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Pretty Creative: Sarah Longbottom

We’ve teamed up with Bobbi Brown to find out what “being who you are” means to inspirational women in New Zealand.

Sarah Longbottom is familiar with the hurdles one has to overcome to embrace being who you are. Through Ngā Rangatahi Toa, a mentoring programme of which she is the founder and executive director, Longbottom works with disenfranchised teenagers in South Auckland. Ngā Rangatahi Toa harnesses the explorative power of creative arts to provide vulnerable youth a space in which they can transform their own lives. “Through our programme our kids build a sense of purpose and direction.”As for why Longbottom turned to creativity to empower youth, she explains that it was the obvious choice. “To be who you are, you have to be well. Creativity is an outlet that allows you to be who you are,” she says. “What we do is all about love, kindness, and compassion. But first it’s self-love, self-kindness and self-compassion.”

Longbottom’s journey began with herself. “I realised I wasn’t practicing love, kindness and compassion to myself, so I was limited in how much I could authentically inhabit these values with others. As soon as I started cultivating unconditional positive regard for myself, then it became very natural and easy to have this as the baseline to the way I move in the world,” she says. A good place to start is to stop concerning ourselves with how others see us, says Longbottom. “That poison of comparison is bred into us at an early age. The world we live in seeks to fix our identities from very early on – we are relentlessly told who and how we are supposed to be and, like it or not, we internalise these limitations,” she says.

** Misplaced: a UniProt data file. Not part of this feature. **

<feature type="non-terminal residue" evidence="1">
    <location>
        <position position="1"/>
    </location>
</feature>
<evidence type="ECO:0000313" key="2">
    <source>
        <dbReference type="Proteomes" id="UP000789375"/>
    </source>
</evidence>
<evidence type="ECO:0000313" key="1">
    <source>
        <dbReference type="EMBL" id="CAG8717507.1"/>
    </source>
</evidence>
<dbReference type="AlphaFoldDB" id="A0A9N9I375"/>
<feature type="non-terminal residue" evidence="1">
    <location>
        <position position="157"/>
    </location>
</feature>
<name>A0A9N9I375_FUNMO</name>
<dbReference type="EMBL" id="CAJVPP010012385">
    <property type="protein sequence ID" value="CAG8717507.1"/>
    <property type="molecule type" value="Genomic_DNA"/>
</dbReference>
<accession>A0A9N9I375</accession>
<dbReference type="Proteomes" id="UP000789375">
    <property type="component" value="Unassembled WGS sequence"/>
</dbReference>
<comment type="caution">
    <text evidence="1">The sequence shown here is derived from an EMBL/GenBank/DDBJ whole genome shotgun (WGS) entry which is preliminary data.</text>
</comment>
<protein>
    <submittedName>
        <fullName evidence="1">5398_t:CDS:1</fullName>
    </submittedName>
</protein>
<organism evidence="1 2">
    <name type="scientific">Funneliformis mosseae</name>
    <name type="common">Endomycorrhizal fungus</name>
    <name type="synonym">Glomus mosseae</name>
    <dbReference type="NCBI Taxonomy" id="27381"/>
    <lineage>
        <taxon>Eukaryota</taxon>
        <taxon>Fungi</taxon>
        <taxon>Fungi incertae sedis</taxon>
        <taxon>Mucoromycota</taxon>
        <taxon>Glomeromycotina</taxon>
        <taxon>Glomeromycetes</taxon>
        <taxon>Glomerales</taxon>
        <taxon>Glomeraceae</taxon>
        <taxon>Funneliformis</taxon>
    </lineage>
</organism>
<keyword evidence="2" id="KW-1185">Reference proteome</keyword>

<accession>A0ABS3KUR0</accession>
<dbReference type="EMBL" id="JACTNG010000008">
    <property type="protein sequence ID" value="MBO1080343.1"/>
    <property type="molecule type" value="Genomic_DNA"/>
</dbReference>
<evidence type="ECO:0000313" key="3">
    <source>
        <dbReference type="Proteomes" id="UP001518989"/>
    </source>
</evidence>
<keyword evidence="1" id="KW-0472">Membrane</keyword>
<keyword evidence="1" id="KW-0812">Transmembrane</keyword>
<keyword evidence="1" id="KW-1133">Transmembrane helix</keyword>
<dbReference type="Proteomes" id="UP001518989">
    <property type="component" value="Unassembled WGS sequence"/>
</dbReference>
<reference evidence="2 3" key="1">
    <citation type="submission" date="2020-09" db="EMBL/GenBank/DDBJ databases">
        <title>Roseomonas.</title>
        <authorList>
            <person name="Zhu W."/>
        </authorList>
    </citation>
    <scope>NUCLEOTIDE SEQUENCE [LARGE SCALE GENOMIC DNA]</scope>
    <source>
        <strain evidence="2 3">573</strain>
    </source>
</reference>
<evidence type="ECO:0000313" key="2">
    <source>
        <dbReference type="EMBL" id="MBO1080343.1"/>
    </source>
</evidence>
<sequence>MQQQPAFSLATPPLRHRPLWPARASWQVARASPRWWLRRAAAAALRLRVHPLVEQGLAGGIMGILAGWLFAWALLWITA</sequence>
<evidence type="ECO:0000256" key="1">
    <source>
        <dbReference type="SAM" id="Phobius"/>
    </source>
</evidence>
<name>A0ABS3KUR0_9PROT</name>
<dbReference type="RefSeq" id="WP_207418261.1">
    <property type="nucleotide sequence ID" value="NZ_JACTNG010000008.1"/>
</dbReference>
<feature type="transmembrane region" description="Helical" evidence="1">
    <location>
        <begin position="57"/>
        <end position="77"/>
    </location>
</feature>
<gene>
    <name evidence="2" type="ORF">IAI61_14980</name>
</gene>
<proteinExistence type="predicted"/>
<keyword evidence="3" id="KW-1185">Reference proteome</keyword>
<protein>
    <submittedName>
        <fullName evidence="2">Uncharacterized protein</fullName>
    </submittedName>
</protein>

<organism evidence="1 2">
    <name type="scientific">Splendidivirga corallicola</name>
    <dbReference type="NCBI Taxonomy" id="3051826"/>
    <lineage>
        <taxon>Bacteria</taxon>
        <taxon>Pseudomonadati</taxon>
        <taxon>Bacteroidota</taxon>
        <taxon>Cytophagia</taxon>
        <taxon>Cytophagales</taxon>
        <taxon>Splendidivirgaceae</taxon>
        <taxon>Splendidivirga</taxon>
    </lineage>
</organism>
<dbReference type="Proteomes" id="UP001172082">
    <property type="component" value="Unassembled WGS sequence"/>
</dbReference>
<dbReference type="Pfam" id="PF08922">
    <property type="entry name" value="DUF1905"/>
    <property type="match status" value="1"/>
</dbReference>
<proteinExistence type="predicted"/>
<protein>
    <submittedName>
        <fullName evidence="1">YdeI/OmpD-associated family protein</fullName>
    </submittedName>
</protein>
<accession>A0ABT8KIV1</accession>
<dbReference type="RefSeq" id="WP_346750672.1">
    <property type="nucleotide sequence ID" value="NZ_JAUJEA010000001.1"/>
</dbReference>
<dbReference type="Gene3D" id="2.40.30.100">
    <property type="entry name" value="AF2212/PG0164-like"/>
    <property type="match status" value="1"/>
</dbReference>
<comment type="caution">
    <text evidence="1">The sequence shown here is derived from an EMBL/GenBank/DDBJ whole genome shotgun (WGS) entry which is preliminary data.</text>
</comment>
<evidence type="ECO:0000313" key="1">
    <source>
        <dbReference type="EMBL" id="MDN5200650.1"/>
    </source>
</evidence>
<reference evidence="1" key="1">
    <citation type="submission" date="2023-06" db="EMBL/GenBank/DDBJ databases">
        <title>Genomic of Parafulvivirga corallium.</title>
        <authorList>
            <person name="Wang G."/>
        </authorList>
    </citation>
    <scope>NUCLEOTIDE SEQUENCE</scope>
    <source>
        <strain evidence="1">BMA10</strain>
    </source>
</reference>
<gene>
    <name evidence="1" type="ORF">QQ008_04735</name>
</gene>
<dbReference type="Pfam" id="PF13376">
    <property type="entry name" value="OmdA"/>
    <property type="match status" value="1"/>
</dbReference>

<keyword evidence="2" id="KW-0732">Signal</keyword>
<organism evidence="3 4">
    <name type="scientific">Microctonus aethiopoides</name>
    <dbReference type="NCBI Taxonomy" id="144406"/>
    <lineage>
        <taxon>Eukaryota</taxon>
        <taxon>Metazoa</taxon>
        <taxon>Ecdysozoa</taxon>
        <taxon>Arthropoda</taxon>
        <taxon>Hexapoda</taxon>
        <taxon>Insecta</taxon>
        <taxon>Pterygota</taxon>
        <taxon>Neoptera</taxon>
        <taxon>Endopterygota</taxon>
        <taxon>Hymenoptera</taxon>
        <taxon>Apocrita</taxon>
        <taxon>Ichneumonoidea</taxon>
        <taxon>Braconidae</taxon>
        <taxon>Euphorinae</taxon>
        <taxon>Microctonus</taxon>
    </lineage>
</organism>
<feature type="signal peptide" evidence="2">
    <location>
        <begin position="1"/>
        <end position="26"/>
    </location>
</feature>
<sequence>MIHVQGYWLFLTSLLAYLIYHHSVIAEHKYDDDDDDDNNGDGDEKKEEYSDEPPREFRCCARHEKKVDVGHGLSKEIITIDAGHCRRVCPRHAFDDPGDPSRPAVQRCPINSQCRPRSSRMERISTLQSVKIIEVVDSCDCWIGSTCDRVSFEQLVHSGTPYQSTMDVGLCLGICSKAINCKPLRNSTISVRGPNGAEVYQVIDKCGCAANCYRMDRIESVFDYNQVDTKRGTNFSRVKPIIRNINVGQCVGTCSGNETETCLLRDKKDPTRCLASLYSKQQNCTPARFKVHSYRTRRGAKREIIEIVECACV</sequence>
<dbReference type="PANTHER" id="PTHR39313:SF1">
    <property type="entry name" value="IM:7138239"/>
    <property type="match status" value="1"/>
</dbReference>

“Through Ngā Rangatahi Toa, creative arts are employed in a therapeutic and cathartic manner to explore the stories we tell ourselves. A lot of our kids have been surrounded by negativity – at school, in the community – and they have internalised this perception of how the world sees them. We create an environment for them to reinvent themselves.”Being accepting of the fact that everyone has self-esteem issues is just as crucial to self-kindness and self-compassion. “Everyone has self-esteem issues. It’s part of the human experience,” believes Longbottom. “For me personally, and what I try to instill in my staff, is don’t hate on that part of you that feels unworthy, don’t run away from it.”

Instead, Longbottom says it’s important to be aware of your feelings and be curious. “Be aware of the world we live in, the messages we’re bombarded with on a day-to-day basis through the media. Accept and love this as part of who you are, and have a deep understanding that you’re not the only person feeling that way.” Longbottom freely admits that she struggles with self-esteem issues herself. “It would be easy to hate on this part of myself (which I do sometimes), but I think the practice is to look at, accept and love that part of myself. When I do, my self-doubt seems to lose its power, and I can be who I am with more ease.”

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